- Loss of goal - Failure to show a chain of thought to a natural conclusion.
- Perseveration - Persistent repetition of words or ideas. e.g. "I'll think I'll put on my hat, my hat, my hat, my hat, my hat, my hat, my hat, my hat..."
- Echolalia - Echoing of other people's speech e.g. "Can we talk for a few minutes?", "Talk for a few minutes".
- Blocking - Interruption of train of speech before completed.
- Stilted speech - Speech excessively stilted and formal. e.g. "The attorney comported himself indecorously".
- Self-reference - Patient repeatedly and inappropriately refers back to self. e.g. "What's the time?", "It's 7 o'clock. That's my problem".
- Phonemic paraphasia - Mispronounciation; syllables out of sequence. e.g. "I slipped on the lice broke my arm".
- Semantic paraphasia - Substitution of inappropriate word. e.g. "I slipped on the coat, on the ice I mean, and broke my book".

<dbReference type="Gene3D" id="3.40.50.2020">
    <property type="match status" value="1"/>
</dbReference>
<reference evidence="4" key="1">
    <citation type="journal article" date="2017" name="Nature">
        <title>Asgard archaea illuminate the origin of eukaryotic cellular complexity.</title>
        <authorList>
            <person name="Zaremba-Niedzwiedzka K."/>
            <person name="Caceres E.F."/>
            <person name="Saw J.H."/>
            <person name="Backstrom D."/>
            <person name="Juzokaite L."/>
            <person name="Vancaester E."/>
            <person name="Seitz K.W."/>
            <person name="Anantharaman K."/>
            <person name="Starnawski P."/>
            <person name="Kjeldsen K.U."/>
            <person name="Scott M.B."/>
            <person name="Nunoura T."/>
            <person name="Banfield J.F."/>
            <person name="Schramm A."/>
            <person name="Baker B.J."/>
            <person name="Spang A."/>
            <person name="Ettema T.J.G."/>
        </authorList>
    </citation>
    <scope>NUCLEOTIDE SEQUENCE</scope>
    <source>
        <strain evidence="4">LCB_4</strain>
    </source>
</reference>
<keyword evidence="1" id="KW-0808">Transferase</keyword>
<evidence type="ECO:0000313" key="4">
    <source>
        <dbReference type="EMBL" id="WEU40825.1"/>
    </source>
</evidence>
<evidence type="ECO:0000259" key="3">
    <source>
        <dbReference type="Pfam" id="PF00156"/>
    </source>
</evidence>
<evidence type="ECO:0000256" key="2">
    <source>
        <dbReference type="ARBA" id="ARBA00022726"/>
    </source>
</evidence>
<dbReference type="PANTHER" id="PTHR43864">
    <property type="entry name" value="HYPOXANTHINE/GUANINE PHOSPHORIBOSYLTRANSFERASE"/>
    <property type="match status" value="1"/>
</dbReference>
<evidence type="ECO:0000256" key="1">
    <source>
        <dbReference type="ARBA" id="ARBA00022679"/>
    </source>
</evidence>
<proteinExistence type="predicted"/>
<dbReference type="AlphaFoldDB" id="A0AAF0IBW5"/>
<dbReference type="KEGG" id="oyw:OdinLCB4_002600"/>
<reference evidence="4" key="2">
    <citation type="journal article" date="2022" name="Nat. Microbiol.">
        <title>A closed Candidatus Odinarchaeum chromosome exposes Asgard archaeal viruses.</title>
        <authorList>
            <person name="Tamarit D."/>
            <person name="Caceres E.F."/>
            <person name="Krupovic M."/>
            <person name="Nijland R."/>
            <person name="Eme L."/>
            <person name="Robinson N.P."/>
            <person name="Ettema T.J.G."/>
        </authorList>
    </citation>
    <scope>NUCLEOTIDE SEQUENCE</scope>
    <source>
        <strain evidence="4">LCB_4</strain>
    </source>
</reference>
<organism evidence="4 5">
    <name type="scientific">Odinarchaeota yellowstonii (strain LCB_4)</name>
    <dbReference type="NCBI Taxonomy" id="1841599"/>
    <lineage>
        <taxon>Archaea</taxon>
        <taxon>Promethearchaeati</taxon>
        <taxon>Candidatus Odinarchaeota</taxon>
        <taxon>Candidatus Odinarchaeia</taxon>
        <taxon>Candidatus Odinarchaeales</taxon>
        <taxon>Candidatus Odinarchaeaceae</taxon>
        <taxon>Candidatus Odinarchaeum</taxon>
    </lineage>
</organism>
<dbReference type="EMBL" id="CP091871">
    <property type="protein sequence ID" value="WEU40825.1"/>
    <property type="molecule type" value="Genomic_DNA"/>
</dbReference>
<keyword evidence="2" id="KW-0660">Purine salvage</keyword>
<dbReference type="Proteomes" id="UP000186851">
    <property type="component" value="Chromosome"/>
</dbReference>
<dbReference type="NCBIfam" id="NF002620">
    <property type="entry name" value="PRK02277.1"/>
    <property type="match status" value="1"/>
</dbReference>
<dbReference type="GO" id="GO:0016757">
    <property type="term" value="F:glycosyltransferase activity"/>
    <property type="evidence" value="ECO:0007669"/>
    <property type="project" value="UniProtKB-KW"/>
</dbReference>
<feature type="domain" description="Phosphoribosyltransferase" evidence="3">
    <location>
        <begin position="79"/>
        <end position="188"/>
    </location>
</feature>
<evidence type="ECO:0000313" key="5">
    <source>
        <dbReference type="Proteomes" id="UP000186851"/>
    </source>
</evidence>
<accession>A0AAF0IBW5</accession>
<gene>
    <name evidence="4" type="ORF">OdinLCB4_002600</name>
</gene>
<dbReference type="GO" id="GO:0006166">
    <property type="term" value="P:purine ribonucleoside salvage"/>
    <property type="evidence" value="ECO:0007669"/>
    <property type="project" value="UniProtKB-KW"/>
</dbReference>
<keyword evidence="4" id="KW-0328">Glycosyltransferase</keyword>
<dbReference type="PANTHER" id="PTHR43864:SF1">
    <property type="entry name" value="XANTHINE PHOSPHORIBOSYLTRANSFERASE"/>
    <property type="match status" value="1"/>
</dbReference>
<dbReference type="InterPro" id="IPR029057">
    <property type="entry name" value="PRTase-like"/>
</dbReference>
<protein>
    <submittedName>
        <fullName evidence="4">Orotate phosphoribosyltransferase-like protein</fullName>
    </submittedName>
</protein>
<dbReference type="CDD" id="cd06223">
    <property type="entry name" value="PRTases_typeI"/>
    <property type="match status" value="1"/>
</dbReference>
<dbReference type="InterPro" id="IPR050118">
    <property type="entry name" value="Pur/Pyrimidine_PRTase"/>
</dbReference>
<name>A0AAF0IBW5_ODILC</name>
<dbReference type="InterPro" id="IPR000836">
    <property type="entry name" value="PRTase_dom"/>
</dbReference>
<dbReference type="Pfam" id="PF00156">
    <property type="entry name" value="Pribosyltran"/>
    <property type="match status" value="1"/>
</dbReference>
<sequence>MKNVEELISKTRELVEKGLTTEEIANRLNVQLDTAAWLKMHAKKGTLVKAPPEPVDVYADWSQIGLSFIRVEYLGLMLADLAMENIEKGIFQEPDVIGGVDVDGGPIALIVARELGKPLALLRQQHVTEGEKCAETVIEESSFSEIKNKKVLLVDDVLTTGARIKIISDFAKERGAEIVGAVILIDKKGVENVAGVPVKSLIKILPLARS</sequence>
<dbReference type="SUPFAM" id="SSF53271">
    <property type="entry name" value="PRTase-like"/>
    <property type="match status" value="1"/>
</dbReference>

If a person falls into a sustained period of formal thought disorder, and if the symptoms are serious enough so that even a determined and sympathetic person cannot understand the speech, writing, or other communications of the ill person, you will understand that the ill person is now lost in a world of his or her own, unable to understand or be understood by people living in the ordinary world of consensual reality. This is total and complete isolation; a lonelier state cannot be imagined.
Now, you ask if formal thought disorder can be treated. This is the same, you see, as asking if schizophrenia can be treated.
The answer is yes. Not only can schizophrenia be treated, but it must be treated, and treated promptly and aggressively, because schizophrenia is a progressive condition which almost always worsens with time so that without treatment the schizophrenic person will likely end up totally disabled, often requiring custodial care merely in order to survive.